The Australian Romantic and Classical Orchestra, under the valiant leadership of Richard Gill AO, Rachael Beesley, Nicole van Bruggen and Benjamin Bayl, continue to find their voice. Sadly, Richard Gill was unable to conduct the Sydney performance — I hope he feels better soon — but his last minute replacement, guest concertmaster Jakob Lehmann, did a fabulous job navigating the orchestra through the tricky orchestral recitatives and inspiring a bold and brilliant engagement with Schubert’s Unfinished.

The Australian Romantic and Classical Orchestra head to Melbourne for a repeat of this concert on Monday 22 May at 7.30pm in Melbourne Recital Hall. 

HELP! I write reviews firstly because I love the music and secondly to support the artists who work so hard. They don’t get paid nearly enough and I don’t get paid at all most of the time (except in love). So if you enjoyed this review, please feel free to have a rummage around the rest of the website and please consider supporting my latest project, a book on Dartington Summer School of Music, to be published by Unbound in 2018. 

 

 


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mirabile dictu

mouseplayLast week I interviewed Lorenza Borrani, leader of the Chamber Orchestra of Europe and co-founder of Spira Mirabilis. Yesterday I heard her play. It was a bit good*.

Borrani is in Australia as guest leader of the Australian Chamber Orchestra, filling in for artistic director Richard Tognetti, who is resident at the Barbican Centre in London this month. With them she does a national tour of “Beethoven’s Favourite”, a program including his String Quartet in C-Sharp minor, Op. 131 in a string ensemble arrangement.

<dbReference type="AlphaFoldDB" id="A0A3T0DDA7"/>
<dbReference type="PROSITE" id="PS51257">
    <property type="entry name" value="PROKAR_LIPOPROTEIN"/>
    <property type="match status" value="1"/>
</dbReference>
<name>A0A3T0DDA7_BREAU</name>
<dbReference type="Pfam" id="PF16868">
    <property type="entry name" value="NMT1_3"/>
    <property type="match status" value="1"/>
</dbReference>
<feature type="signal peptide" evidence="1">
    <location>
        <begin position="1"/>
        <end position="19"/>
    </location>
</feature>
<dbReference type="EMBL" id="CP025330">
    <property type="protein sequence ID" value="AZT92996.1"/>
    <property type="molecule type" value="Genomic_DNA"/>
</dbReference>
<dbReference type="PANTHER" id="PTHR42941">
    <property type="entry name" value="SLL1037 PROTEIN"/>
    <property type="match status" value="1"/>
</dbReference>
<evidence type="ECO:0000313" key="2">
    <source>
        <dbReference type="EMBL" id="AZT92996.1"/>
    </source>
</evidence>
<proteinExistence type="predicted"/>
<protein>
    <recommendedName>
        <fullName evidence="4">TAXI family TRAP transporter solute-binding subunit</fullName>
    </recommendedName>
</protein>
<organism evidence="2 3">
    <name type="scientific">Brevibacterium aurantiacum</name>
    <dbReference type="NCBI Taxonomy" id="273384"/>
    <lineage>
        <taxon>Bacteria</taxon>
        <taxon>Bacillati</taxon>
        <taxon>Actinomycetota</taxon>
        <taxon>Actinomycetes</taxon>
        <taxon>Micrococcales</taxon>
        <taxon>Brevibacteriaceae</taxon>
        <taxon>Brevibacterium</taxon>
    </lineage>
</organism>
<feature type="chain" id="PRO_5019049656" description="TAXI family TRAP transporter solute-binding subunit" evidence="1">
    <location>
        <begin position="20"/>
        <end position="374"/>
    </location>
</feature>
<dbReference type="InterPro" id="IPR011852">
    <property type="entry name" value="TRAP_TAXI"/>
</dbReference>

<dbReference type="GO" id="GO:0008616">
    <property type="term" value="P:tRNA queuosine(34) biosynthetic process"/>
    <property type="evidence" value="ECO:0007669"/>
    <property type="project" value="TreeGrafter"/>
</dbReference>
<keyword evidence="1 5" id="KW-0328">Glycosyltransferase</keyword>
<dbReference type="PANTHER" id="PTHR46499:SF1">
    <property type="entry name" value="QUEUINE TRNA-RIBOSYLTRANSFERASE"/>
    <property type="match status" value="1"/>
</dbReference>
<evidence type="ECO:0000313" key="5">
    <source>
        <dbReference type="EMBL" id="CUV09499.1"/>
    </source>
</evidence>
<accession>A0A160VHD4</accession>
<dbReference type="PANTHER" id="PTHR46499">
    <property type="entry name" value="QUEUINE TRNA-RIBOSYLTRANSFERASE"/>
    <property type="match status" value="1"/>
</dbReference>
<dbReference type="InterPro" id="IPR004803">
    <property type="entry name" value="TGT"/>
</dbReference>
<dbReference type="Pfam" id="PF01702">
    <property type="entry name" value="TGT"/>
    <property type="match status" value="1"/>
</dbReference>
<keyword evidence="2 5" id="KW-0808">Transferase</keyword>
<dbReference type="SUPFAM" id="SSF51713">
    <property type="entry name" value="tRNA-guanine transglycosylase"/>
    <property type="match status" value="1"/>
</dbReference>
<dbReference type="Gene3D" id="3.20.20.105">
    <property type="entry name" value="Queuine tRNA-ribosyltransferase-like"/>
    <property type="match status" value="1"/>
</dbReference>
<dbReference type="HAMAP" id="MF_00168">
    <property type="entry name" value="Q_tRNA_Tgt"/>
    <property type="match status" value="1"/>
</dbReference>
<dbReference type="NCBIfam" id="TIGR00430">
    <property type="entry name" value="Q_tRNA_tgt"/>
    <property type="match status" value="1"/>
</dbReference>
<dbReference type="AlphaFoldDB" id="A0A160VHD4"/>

The program opened with Borrani as soloist in Schnittke’s Sonata for Violin and Chamber Orchestra (1968). Schnittke, who at the time of writing was a member of the Union of Composers in the former Soviet Union, wrote this work in the state-required serial idiom. Theoretically. Apparently the tone rows are there if you want to do a structural analysis, but they are completely upstaged by the kaleidoscope of lush chords, soulful lines, spiky rhythms, fascinating timbres and, above all, a sense of serious play. A great match, then, for this questing soloist and her willing band. Notwithstanding the fact that her shoulder rest fell off just before the final cadenza, Borrani borranigave it a gripping performance** — the kind of performance where you forget she’s playing the violin or, for that matter, that you are listening to the ACO, and just get lost in listening.